It is amazing to me how quick we are to talk to other people about their issues and their problems yet we seem to be incapable of recognizing the problems in ourselves. It’s sad because we spend so much time and attention and energy on changing something that is completely outside of our control when the real power comes from changing the thing that is entirely within our control – ourselves.
I get it. It’s easier to focus our attention elsewhere than it is on us. If we flip the mirror around and take a look at where we’re falling short, it leads to work and effort to do something about it.
If you’re talking with people about getting in shape but haven’t stepped foot into the gym in years, what right do you have to cast stones at another human being who is neglecting their health. One scenario I see all the time (because of my experience in the financial planning industry) is advisors who are giving financial advice to others while living in complete poverty themselves.
It’s disingenuous, at best, and flat out deceitful, at worst.
The thing that I think really gets in our way more than anything else when it comes to our tremendous ability to underestimate everyone else and overestimate our own abilities is this fragile little thing we all possess – our ego.
I’m here to tell you that I believe one of the biggest barriers to your success is that ego. It’s pride. It’s arrogance. It’s un unrealistic assessment of how good you actually are.
I was once in a conference room with roughly 50 other investment advisors. The man speaking at the time asked us to raise our hand if we believed that our performance was better than average. Guess how many people raised their hand? Everyone. Including myself.
And this just proves the point. Statistically only half of the room should have raised their hand but all of us did.
Why? Because we think more highly of ourselves than we ought to. When we do, we create blind spots and overlook any ability to actually improve in our areas of weakness. And, isn’t that what we should be after anyways? Improvement in our own lives?
Now, I’m not talking about an unhealthy level of criticism. This is not an opportunity to beat yourself but an opportunity to take an objective look at where you fall short and how you can improve.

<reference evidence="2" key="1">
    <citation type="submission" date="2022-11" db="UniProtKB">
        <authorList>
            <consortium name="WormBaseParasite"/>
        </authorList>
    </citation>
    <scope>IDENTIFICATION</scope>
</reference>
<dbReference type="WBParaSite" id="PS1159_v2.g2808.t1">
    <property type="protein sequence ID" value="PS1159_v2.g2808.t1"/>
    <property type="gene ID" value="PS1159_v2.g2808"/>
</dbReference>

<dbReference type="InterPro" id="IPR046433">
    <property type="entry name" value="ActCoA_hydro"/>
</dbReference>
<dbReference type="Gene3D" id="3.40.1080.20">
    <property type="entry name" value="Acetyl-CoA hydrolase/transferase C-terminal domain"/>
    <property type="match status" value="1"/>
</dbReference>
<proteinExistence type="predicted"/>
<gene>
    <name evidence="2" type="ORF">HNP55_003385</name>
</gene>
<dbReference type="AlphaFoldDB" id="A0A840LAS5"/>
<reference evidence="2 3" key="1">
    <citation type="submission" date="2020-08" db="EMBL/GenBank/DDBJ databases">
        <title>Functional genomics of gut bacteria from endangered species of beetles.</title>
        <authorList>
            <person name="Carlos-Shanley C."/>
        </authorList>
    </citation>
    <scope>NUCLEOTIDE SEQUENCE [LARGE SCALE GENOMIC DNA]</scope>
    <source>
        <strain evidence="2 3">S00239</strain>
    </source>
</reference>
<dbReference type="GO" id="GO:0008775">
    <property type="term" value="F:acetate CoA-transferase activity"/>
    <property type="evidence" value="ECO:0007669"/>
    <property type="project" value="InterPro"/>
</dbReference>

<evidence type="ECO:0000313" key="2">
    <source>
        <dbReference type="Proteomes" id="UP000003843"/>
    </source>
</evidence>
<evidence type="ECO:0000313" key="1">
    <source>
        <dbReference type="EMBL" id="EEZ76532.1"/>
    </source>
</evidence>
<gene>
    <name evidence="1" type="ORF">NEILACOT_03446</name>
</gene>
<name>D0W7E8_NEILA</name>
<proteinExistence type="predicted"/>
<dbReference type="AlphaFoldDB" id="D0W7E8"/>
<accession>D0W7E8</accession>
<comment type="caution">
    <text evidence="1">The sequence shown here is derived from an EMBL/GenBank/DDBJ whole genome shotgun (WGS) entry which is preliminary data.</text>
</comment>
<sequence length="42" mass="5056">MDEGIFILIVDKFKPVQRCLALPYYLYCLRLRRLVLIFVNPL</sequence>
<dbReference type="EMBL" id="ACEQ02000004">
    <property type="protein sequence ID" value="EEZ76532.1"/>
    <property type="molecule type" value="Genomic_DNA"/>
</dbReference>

That’s point number one.
Point number one is this idea and notion of influence. I think it’s safe to assume that most of the men (if not all of them) listening to this podcast have a desire to be more influential.
The first thing we do when we want to influence the way others think and or behave around us is lie. We lie about how much we actually know. We lie about our experience. We lie about our track record. We attempt to deceive people into believing more highly of us than we should.
But here’s the trap: that only works for so long until you’re caught and you end up looking more foolish than you would have if you just told the truth. You lose credibility. You lose influence. And, you end up sabotaging your own efforts.
If you really want to be more influential in your life, you’re going to have to do some things differently. You cannot continue to focus on other people and their shortcomings and you cannot continue to manipulate the truth about your performance and/or knowledge.
Here’s the good news: it’s entirely under your control. It is impossible to change another human being. You can only change yourself. And, once you do (positively or negatively) that is what people will respond to – not your weak attempts to manipulate, strong-arm, and coerce.
That’s not being influential. That’s being a dictator or tyrant. The last way to get buy-in from your family or team is to act that way. You all know what I’m talking about. Everyone listening to this has had a boss that he feared more than he respected. I’m willing to bet, when that was the case, you did the bare minimum required to keep the job – nothing more, nothing less.
On the other hand, we’ve all had bosses we’d gladly follow into battle (voluntarily) because of how that individual showed up.
Every single person understands this and yet we continue to believe the best way to create change is to get other people to see the errors of their ways. What if instead, you decided to recognize the error of yours – not to undermine your authority but to increase it.
I’d love to live in a world where more men accepted responsibility for the own faults before casting the burden of blame on others. I’m not here to tell you I’ve got this 100% pinned down myself. I certainly don’t. But I do make a conscious effort to recognize when things go wrong, it typically has more to do with me than initially thought.
Recognizing your own inadequacies does not make you a weak person. It gives you the ability to become stronger by accepting reality for what it is and doing something about it.